I have two blogs I want to talk about today because they have both provided me with some excellent writing advice – especially recently. Maybe you’ll find them to be useful too. In my last post I expressed my frustrations about the third draft of my WIP and how I couldn’t read past the first few paragraphs because I thought my beginning was so terrible!
First let me say thank you to those of you who gave me words of encouragement! I snapped myself out of it and dove into the fourth draft, starting at the beginning and writing notes about where I need to make major improvements and rewrites. Of course, I put lots of explanation points after “fix the beginning!!!!!” But once I got past that, I realized it’s not all bad. Some of it is good … if I dare say so (in my humble opinion).
I remembered reading a blog post that focused on how stories start. I went back to the article, Flog a Pro: Safe Haven and then visited the author, Ray Rhamey’s blog “Flogging the Quill.” Ray has a feature called “The Flogometer challenge” where writers submit the first page of their story to see if Ray and his blog readers would want to turn the page of the story to read more. He admits it is completely “subjective” but if his answer is no, he wouldn’t turn the page, he provides feedback on how to improve the beginning to help the writer grab the reader. His blog readers can vote on whether or not they would turn the page and they also leave constructive criticism.
I read about a dozen story beginnings and his feedback for each one to help me get a better sense of how to improve my beginning. Some of the feedback was harsh but accurate. I don’t know if I’d have the guts to put my beginning up there, but reading through those brave writer’s first pages helped!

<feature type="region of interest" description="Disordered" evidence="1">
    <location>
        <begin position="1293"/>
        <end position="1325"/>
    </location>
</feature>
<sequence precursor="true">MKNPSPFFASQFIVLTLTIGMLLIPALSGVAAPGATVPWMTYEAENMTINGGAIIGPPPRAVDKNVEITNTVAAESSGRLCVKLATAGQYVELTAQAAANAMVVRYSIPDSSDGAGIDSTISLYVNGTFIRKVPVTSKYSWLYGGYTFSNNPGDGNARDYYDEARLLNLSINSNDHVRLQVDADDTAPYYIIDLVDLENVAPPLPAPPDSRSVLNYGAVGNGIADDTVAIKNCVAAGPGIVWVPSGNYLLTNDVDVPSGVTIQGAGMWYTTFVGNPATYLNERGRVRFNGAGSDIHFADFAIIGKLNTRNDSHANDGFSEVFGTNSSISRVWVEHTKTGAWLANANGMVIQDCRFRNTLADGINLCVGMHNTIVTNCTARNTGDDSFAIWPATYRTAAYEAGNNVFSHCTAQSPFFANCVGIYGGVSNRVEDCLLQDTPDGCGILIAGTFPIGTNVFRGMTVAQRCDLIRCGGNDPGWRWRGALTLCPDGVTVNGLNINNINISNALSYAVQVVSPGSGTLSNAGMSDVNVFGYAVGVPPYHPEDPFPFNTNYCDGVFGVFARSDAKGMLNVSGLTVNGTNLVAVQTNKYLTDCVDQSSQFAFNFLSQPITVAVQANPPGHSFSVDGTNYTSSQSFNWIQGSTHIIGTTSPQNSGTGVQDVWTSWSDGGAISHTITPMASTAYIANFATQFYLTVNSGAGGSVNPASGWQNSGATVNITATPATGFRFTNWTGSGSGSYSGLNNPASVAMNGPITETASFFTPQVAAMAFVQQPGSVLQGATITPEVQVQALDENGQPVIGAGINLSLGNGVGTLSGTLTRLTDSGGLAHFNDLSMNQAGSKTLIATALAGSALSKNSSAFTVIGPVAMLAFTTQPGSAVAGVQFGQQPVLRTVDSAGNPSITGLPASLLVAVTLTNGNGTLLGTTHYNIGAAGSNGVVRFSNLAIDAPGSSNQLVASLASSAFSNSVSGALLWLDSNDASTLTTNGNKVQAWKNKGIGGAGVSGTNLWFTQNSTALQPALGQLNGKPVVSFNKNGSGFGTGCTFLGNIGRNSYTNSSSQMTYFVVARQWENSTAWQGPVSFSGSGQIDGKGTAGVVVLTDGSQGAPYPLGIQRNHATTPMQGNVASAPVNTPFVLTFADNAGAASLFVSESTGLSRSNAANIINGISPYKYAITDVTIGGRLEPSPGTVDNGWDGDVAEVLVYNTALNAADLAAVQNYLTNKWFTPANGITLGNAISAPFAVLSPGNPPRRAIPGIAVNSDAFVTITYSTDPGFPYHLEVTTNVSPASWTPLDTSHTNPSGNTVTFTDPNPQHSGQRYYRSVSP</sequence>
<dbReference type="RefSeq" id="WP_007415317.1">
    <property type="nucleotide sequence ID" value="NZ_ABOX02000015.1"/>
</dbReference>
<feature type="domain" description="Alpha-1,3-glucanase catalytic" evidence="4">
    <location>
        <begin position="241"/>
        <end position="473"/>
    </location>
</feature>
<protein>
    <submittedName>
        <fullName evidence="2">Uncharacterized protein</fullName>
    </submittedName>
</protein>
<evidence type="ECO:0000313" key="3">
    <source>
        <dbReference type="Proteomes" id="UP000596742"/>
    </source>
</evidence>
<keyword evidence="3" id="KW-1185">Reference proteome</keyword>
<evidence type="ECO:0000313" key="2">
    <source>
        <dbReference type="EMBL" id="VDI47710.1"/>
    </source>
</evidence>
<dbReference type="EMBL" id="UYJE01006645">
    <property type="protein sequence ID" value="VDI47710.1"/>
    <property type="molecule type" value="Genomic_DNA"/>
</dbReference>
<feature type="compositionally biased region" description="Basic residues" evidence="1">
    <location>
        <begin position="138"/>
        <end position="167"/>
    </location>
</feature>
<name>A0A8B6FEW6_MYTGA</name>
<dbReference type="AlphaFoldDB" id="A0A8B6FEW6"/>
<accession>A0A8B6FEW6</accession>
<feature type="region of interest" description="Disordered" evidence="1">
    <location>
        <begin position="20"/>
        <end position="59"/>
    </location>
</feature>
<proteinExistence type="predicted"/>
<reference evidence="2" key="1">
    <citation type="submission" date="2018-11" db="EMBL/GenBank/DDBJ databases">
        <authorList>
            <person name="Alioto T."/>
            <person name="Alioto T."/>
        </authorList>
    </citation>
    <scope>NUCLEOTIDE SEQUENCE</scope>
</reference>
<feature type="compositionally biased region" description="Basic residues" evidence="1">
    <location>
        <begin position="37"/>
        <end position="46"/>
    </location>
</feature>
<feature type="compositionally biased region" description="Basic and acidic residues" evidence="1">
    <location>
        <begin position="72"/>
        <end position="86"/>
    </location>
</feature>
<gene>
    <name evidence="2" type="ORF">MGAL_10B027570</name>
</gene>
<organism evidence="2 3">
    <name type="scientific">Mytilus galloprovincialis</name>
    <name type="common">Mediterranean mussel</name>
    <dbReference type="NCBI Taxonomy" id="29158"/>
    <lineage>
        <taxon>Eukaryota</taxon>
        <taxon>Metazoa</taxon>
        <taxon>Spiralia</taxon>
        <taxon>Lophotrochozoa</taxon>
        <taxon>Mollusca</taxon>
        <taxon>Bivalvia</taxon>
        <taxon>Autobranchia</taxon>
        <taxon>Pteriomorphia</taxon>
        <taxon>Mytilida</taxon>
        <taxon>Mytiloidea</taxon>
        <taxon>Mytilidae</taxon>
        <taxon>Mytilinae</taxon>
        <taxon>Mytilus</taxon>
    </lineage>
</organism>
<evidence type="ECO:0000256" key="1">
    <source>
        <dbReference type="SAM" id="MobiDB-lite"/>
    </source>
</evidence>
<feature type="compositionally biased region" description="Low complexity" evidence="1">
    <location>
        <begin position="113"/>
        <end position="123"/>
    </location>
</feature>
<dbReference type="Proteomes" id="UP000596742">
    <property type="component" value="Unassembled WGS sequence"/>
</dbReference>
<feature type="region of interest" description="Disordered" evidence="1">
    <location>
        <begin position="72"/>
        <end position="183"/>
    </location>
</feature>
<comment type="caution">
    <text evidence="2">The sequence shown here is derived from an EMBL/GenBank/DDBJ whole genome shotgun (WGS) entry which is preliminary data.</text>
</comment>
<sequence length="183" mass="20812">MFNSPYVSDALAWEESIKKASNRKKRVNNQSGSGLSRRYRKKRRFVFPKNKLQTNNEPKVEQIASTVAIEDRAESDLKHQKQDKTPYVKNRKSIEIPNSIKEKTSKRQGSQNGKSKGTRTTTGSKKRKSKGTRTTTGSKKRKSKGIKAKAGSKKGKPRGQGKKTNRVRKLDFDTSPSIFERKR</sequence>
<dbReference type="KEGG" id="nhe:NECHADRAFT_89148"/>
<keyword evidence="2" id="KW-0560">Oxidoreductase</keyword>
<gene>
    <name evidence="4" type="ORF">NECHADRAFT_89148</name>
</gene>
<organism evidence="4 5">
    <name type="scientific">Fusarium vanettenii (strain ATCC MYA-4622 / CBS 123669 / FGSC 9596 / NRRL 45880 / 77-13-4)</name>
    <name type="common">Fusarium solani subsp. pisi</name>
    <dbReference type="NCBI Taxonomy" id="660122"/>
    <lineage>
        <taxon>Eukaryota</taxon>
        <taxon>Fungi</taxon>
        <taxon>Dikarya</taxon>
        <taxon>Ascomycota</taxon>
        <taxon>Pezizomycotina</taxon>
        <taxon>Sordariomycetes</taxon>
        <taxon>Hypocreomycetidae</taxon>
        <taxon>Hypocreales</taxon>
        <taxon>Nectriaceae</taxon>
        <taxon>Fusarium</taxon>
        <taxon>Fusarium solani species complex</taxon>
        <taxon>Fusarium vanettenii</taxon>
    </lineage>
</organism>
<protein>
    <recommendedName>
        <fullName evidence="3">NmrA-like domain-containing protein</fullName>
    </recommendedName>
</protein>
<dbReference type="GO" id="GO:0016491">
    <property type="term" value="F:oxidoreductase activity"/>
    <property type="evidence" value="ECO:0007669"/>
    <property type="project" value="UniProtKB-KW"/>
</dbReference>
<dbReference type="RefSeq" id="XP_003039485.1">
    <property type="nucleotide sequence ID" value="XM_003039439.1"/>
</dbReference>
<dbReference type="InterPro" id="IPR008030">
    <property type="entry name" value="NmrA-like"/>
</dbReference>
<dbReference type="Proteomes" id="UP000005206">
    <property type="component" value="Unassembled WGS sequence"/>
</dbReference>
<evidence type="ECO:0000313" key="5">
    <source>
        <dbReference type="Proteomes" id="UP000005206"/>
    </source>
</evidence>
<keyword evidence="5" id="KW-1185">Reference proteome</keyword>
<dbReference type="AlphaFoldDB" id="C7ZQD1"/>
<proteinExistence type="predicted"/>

I think I know what I need to do to fix the way my story starts. I’ll be working on that this week.
Who you calling funny?
The other blog I want to share with you is Wordplay by K.M. Welland. She gives high quality writing advice and in high quantity. I have a back log of articles to read from her, but this guest post by Gene Perret, How Humor Can Make You a Better Writer gave me a nice challenge that will help my writing. I know, for some, humor comes across so naturally in your writing but it’s definitely an area of improvement for me, so I’m going to accept this challenge and try to create “short, pithy one-liners” that are clever and humorous. If I ever come up with any, maybe I’ll tweet them out. I’m not very good at Tweeting, so this is my challenge to me: Work on humorous one-liners and tweet them. But please, don’t hold your breath! I do NOT want to be held responsible for anyone’s near death experiences 🙂
Do you have any funny one liners of your own to share? I’d love to see them! So far they are harder to come up than I expected!